Well, the original plan was to get up at 5:30 and try to “summit” (which is a verb in mountain climbing lingo referring to making it to the top). More accurately, the plan I had arranged with Christian the day before was to go for it and make it as far as we could, because I didn’t think we would make it all the way based on the first day and the increasing difficulty of the climb the closer you get to the top.
Christian changed his mind in the morning, though (I think because of a combination of the coldness of the morning and the difficulty of the previous day) and didn’t want to try to go any higher. So, Randy and Nate took off and Christian and I stayed at the camp and slept a bit more. Eventually we did try going a little further / higher, once Christian was feeling up to it. It was pretty tough even without the full packs at this point, but while we were there we had to at least give it a shot. Randy and Nate made a valiant attempt, but unfortunately didn’t quite get all the way to the top either. [I don't remember how high they did get, maybe Nate will comment and clarify].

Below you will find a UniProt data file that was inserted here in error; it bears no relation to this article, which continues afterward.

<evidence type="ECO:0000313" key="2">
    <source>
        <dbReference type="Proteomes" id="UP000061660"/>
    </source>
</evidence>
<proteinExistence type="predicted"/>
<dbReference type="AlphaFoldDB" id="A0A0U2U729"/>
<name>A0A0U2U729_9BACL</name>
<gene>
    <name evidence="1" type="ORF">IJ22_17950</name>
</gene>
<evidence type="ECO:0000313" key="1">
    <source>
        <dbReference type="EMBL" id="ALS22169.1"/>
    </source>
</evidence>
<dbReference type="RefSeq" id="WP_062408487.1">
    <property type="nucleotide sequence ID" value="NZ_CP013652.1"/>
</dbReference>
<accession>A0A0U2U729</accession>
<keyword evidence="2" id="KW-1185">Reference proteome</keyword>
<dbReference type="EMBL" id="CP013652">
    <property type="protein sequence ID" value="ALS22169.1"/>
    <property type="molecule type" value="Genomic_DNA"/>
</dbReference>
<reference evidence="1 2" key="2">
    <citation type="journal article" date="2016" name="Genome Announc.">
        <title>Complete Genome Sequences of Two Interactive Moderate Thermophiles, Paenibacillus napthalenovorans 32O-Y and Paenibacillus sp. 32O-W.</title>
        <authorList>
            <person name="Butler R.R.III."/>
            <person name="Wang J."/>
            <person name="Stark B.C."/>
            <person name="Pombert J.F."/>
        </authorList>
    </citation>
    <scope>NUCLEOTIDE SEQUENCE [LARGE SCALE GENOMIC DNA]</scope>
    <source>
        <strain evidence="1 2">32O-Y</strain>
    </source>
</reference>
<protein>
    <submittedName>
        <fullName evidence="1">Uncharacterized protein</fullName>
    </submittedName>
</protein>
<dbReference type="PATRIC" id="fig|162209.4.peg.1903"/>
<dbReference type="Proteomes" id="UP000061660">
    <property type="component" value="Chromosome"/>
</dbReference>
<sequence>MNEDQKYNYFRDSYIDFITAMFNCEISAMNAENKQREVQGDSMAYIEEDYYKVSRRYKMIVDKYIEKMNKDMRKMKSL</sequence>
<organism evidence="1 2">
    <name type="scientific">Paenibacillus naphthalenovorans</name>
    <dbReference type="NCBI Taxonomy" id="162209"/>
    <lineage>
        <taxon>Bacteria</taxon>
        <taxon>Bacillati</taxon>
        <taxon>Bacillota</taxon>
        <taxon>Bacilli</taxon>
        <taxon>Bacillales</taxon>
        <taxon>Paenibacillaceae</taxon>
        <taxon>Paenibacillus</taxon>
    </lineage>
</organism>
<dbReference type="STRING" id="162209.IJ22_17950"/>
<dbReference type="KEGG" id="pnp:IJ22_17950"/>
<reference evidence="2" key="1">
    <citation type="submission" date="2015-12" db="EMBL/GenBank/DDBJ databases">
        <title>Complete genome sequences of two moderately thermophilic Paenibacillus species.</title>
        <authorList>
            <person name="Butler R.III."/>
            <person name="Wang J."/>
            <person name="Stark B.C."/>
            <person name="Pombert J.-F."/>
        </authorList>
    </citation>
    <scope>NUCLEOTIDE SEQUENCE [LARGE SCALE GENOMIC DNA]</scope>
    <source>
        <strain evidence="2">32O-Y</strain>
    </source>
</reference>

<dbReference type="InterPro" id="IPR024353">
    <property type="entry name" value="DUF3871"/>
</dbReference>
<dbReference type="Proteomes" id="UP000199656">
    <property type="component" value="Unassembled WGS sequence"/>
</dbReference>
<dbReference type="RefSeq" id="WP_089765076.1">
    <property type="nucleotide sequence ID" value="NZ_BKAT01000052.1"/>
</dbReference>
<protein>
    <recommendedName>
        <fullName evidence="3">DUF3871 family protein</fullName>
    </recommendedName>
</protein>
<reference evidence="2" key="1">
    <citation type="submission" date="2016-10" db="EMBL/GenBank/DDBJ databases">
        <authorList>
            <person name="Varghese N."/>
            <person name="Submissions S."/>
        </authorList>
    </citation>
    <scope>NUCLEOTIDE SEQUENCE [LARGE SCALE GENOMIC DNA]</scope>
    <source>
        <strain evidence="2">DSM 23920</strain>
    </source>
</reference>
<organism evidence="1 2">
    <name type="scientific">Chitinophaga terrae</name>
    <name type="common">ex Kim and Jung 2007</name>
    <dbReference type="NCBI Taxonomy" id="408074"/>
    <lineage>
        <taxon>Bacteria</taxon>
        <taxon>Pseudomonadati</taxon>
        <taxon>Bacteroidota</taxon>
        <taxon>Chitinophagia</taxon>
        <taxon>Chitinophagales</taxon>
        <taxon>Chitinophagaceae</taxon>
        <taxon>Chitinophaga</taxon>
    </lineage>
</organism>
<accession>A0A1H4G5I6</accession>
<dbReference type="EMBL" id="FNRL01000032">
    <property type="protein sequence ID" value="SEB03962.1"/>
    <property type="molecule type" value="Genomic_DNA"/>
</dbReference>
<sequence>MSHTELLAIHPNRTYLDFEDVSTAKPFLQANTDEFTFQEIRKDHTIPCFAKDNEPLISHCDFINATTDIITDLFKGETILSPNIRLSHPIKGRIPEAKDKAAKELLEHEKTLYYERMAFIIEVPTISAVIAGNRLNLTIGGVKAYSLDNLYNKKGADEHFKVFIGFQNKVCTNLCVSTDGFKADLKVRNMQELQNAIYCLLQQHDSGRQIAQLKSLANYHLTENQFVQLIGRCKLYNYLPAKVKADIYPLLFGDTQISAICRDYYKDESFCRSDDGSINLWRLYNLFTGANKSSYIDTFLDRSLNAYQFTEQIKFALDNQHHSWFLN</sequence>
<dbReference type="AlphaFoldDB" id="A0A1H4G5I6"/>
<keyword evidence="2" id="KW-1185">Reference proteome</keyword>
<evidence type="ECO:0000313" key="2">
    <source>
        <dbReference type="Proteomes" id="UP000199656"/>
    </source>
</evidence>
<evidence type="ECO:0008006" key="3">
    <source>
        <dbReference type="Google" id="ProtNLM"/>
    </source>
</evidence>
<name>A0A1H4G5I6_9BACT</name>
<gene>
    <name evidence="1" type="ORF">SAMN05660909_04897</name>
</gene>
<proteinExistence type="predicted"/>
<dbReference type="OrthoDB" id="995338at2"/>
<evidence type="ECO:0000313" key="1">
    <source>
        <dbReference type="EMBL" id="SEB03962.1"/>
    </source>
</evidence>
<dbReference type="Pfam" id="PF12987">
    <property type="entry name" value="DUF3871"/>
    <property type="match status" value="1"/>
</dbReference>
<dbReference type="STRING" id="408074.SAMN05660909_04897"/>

Then we made the trek back down, which would have actually been pretty relaxing (again, through gorgeous scenery) if it wasn’t for the blisters being pounded into our feet with every step. All in all, I’d say it was worthwhile, although I’m still not sure that I want to make backpacking (and definitely not climbing) a regular hobby for myself.
PS – I hesitated to mention this, but I’m sure at least some of the readers of this blog will get a kick out of it… In keeping with a “zero impact” (to nature) approach, climbers climbing the mountain must pick up a set of bags before going up, which are designed to insure that you don’t leave *anything* behind. Remember what I said about maybe not making this a regular hobby? I think this aspect is a solid mark in the “no” column for that decision; it was pretty gross.